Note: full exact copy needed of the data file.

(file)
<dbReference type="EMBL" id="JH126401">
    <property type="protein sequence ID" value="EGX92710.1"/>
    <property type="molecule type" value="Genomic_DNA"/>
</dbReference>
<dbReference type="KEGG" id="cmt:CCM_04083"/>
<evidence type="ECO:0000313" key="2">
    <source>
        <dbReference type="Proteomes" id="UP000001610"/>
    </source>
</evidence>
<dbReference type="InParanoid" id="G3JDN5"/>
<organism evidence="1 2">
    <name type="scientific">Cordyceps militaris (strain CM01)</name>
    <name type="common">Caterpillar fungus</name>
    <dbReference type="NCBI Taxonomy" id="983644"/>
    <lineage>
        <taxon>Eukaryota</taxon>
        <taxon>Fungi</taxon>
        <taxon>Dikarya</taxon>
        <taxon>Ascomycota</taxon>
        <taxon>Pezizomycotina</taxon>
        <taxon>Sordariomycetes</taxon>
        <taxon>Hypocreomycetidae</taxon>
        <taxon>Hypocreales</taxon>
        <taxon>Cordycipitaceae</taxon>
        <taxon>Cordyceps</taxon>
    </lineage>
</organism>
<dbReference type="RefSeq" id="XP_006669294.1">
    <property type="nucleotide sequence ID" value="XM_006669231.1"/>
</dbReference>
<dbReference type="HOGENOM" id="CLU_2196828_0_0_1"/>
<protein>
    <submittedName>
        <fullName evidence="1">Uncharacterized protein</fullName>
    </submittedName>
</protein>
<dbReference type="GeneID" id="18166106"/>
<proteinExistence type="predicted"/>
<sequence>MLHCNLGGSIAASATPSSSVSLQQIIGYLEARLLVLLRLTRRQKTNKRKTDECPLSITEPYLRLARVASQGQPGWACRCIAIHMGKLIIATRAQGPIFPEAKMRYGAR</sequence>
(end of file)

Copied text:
<dbReference type="EMBL" id="JH126401">
    <property type="protein sequence ID" value="EGX92710.1"/>
    <property type="molecule type" value="Genomic_DNA"/>
</dbReference>
<dbReference type="KEGG" id="cmt:CCM_04083"/>
<evidence type="ECO:0000313" key="2">
    <source>
        <dbReference type="Proteomes" id="UP000001610"/>
    </source>
</evidence>
<dbReference type="InParanoid" id="G3JDN5"/>
<organism evidence="1 2">
    <name type="scientific">Cordyceps militaris (strain CM01)</name>
    <name type="common">Caterpillar fungus</name>
    <dbReference type="NCBI Taxonomy" id="983644"/>
    <lineage>
        <taxon>Eukaryota</taxon>
        <taxon>Fungi</taxon>
        <taxon>Dikarya</taxon>
        <taxon>Ascomycota</taxon>
        <taxon>Pezizomycotina</taxon>
        <taxon>Sordariomycetes</taxon>
        <taxon>Hypocreomycetidae</taxon>
        <taxon>Hypocreales</taxon>
        <taxon>Cordycipitaceae</taxon>
        <taxon>Cordyceps</taxon>
    </lineage>
</organism>
<dbReference type="RefSeq" id="XP_006669294.1">
    <property type="nucleotide sequence ID" value="XM_006669231.1"/>
</dbReference>
<dbReference type="HOGENOM" id="CLU_2196828_0_0_1"/>
<protein>
    <submittedName>
        <fullName evidence="1">Uncharacterized protein</fullName>
    </submittedName>
</protein>
<dbReference type="GeneID" id="18166106"/>
<proteinExistence type="predicted"/>
<sequence>MLHCNLGGSIAASATPSSSVSLQQIIGYLEARLLVLLRLTRRQKTNKRKTDECPLSITEPYLRLARVASQGQPGWACRCIAIHMGKLIIATRAQGPIFPEAKMRYGAR</sequence>